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Mythic Quest: Everlight Imagines a Hopeful, Post-COVID Future

Live. Love. LARP.

mythic quest everlight

Everyone loves the delightful series Ted Lasso, and rightfully so. But there’s another Apple TV+ comedy full of heart and humor that folks are sleeping on. I’m talking about Mythic Quest, the video game developer workplace comedy created by Rob McElhenney, Charlie Day, and Megan Ganz (It’s Always Sunny in Philadelphia). Mythic Quest stars McElhenney as Ian Grimm, the egotistical yet insecure creator of Mythic Quest, a massively popular online RPG in the vein of World of Warcraft. Throughout the first season, Grimm butts heads with neurotic game producer David (David Hornsby) and his hyper-competent and under-appreciated lead engineer Poppy (Charlotte Nicdao).

Mythic Quest’s first season debuted last year to critical acclaim, but they truly set themselves apart with their special episode “Quarantine.” Like many shows, the episode experimented with the Zoom call format and found comedy in the struggles of working from home. But while many shows struggled to nail the tone and feel of quarantine life, Mythic Quest delivered a deeply moving meditation on loneliness and isolation. That, coupled with a truly inventive Rube Goldberg-style sequence, made “Quarantine” one for the history books.

In advance of their upcoming second season, Mythic Quest released another special episode that works as a bookend to “Quarantine”. “Everlight” picks up post-COVID, with everyone back in the office to celebrate Everlight, a fictional in-game holiday. Everlight is part renaissance faire, part rager, and part workplace bonding, as the employees dress up in cosplay and participate in a LARPing tournament inspired by the game’s mythology.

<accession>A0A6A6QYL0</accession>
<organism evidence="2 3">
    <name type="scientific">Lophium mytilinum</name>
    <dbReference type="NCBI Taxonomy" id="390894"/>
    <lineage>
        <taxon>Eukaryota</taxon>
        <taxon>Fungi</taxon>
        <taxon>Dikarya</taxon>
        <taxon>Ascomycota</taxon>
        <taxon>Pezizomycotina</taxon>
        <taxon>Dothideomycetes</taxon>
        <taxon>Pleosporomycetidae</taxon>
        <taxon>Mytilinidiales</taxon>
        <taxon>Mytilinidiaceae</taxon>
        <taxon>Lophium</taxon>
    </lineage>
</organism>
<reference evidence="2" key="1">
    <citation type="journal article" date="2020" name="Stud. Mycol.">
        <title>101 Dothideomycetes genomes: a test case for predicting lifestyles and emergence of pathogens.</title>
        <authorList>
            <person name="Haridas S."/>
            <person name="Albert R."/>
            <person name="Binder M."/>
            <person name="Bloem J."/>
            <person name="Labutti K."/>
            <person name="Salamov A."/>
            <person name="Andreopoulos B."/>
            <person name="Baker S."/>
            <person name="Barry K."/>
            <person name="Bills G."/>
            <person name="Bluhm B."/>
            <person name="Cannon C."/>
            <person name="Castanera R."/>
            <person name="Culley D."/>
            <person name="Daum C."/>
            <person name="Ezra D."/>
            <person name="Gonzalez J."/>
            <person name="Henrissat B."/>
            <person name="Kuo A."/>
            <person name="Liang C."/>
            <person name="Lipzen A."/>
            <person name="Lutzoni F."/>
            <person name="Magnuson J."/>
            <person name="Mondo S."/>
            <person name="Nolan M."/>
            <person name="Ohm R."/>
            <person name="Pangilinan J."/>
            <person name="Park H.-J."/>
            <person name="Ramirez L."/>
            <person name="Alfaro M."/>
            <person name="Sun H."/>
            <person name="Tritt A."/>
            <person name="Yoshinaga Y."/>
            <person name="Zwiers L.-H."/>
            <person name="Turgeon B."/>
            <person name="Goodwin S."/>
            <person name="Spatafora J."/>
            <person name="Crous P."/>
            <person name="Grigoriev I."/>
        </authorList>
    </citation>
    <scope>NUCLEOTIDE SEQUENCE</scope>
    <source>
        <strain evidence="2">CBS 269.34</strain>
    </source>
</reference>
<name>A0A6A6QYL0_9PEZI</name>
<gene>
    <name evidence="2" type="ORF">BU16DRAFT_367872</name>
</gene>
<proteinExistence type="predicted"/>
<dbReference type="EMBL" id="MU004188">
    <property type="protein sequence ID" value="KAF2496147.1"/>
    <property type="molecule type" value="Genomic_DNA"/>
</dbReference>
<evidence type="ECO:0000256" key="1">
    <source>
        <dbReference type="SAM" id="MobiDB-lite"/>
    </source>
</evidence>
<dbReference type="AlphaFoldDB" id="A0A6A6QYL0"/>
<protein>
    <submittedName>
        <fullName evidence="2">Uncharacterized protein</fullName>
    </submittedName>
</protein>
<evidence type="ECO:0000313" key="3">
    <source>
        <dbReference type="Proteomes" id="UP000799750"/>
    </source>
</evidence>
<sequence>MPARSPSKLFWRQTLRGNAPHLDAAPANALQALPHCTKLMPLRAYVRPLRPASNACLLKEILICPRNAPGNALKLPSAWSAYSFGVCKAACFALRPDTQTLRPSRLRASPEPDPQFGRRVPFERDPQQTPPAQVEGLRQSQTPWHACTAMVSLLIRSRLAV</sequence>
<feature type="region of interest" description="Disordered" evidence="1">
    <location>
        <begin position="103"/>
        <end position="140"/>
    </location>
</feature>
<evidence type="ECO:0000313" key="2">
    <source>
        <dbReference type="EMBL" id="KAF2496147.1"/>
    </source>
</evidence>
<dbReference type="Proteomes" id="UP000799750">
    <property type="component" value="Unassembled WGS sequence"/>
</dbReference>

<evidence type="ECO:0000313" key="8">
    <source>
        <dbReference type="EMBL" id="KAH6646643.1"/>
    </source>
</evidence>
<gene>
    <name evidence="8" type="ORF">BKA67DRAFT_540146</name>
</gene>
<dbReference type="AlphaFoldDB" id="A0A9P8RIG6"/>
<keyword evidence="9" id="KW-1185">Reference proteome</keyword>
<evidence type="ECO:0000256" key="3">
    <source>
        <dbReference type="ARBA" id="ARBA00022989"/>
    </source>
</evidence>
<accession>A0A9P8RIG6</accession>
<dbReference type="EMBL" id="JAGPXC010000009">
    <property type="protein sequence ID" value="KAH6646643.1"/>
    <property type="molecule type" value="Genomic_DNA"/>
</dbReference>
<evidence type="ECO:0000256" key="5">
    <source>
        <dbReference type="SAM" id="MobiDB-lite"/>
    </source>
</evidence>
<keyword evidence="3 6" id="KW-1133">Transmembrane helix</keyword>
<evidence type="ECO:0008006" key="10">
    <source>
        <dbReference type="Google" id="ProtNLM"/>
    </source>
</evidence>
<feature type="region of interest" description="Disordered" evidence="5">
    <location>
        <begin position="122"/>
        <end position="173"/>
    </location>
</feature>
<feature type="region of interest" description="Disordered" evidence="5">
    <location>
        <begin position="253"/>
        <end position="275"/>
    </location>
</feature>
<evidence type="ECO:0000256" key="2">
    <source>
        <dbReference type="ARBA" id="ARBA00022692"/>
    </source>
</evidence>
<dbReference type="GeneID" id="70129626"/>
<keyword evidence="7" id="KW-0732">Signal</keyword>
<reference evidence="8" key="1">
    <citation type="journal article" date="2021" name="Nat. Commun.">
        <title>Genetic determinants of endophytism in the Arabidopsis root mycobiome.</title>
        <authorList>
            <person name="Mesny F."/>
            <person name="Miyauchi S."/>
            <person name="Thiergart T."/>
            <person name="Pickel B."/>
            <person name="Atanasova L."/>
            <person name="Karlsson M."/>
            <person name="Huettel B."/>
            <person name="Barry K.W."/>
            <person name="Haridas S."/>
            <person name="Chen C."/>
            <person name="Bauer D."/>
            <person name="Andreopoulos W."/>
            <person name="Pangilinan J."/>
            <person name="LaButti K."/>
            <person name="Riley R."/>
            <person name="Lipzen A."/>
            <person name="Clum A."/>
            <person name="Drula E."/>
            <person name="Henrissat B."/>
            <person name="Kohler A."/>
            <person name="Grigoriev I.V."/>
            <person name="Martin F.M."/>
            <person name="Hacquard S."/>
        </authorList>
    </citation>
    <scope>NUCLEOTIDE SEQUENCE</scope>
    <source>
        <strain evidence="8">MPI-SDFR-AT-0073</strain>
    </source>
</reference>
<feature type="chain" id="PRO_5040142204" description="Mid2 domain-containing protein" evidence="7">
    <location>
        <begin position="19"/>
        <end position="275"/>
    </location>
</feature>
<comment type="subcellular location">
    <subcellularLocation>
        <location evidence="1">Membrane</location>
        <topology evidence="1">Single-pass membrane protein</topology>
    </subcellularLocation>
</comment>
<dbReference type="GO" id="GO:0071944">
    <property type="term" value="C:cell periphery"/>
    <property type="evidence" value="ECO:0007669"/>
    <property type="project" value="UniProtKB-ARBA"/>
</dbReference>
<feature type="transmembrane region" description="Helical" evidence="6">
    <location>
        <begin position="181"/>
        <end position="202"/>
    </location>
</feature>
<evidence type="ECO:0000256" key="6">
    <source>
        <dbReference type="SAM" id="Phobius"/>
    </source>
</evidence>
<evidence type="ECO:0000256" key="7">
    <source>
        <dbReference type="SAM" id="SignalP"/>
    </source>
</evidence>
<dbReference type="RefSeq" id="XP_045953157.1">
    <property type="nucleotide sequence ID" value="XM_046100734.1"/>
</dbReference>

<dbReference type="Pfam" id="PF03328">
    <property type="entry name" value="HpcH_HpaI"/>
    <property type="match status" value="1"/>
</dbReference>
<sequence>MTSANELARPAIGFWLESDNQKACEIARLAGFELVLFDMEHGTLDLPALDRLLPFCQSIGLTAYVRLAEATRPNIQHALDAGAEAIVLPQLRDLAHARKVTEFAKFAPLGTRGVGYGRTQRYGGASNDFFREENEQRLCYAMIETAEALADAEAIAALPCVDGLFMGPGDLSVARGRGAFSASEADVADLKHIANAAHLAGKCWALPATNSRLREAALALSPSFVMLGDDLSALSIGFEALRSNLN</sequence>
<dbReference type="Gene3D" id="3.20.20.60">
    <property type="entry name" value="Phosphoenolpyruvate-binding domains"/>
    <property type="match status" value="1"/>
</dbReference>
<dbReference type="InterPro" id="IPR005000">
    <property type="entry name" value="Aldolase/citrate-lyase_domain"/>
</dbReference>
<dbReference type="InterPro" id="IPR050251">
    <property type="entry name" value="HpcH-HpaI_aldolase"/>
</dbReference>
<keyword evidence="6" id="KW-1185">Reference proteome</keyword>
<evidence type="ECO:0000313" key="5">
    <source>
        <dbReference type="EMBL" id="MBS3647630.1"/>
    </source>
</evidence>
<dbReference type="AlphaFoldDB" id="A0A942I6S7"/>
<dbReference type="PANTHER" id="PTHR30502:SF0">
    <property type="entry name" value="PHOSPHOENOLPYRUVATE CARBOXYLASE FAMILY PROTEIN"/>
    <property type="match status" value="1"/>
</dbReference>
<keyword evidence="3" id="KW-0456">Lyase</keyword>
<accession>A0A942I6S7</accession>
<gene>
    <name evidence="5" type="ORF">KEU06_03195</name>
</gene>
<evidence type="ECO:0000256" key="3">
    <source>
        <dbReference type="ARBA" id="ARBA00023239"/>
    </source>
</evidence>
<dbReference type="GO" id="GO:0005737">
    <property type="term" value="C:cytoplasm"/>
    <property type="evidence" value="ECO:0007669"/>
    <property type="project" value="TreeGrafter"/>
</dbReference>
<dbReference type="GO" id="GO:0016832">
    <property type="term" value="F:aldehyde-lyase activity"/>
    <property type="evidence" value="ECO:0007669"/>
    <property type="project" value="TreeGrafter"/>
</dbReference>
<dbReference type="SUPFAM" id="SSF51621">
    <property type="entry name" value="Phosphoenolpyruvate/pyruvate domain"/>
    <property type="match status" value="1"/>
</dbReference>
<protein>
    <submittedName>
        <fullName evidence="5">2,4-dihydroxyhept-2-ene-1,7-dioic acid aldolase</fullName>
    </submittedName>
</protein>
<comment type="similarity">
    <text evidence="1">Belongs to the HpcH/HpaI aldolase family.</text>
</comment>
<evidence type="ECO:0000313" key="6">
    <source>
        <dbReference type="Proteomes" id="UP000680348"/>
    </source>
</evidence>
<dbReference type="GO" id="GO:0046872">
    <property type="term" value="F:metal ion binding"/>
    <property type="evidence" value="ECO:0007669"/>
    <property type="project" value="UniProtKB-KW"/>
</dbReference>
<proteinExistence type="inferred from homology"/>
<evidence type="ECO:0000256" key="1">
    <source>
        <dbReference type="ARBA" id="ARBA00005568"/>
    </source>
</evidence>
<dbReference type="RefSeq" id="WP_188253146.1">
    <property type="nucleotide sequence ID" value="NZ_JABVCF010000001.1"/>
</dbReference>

In a gorgeously animated opening sequence, Anthony Hopkins (in voice-over) tells the tale of a brave knight who defeats the demons of darkness with a sword of hope and light. Ian and Poppy, roleplaying as king and queen (in a nod to Poppy’s promotion from last season), oversee the games, where Poppy discovers that Ian rigs the game every year to ensure that an underdog saves the day. The entire event is designed to inspire hope and team building, but it’s based on manipulation.

What follows is a very funny episode, that also addresses the awkwardness and uncertainty of returning to the workplace. In an interview with Den of Geek, McElhenney said, “We all recognize that it’s going to be a difficult transition, … We can’t just fly past that as if it didn’t happen. We have to at least pay respects to the fact that it’s going to be a difficult transition for people to go from where we are now back to a sense of normalcy. That’s where the episode is born out of.”

As the episode continues, Ian and Poppy are forced to contend with Brad (Danny Pudi) the sociopath employee from monetization who hates Everlight. As they fight, their LARPing is transformed via CGI into a full-on fantasy battle. It’s an apt metaphor for the queasy post-COVID feelings we all share. Even as millions of people are vaccinated, there is still much trepidation and fear around post-COVID life. And more than that, there’s the fear that comes with being hopeful again after the most hopeless year in recent memory.

“We wanted the legend of Everlight to bring people into a space that felt very mystical and full of wonder, but also spoke to the feelings that people have been having during this quarantine. This feeling of a sort of darkness creeping in,” Ganz says. Together, both “Quarantine” and “Everlight” deliver a thoughtful, funny exploration of working and living through the pandemic.

Season 2 of Mythic Quest premieres Friday, May 7, 2021 on Apple TV+. And trust me when I tell you, it’s going to be your new favorite show.

(via Den of Geek, image: Apple TV+)

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Chelsea was born and raised in New Orleans, which explains her affinity for cheesy grits and Britney Spears. She currently lives in sunny Los Angeles, with her husband, son, and one poorly behaved rescue dog. She is a former roller derby girl and a black belt in Judo, so she is not to be trifled with. She loves the word “Jewess” and wishes more people used it to describe her.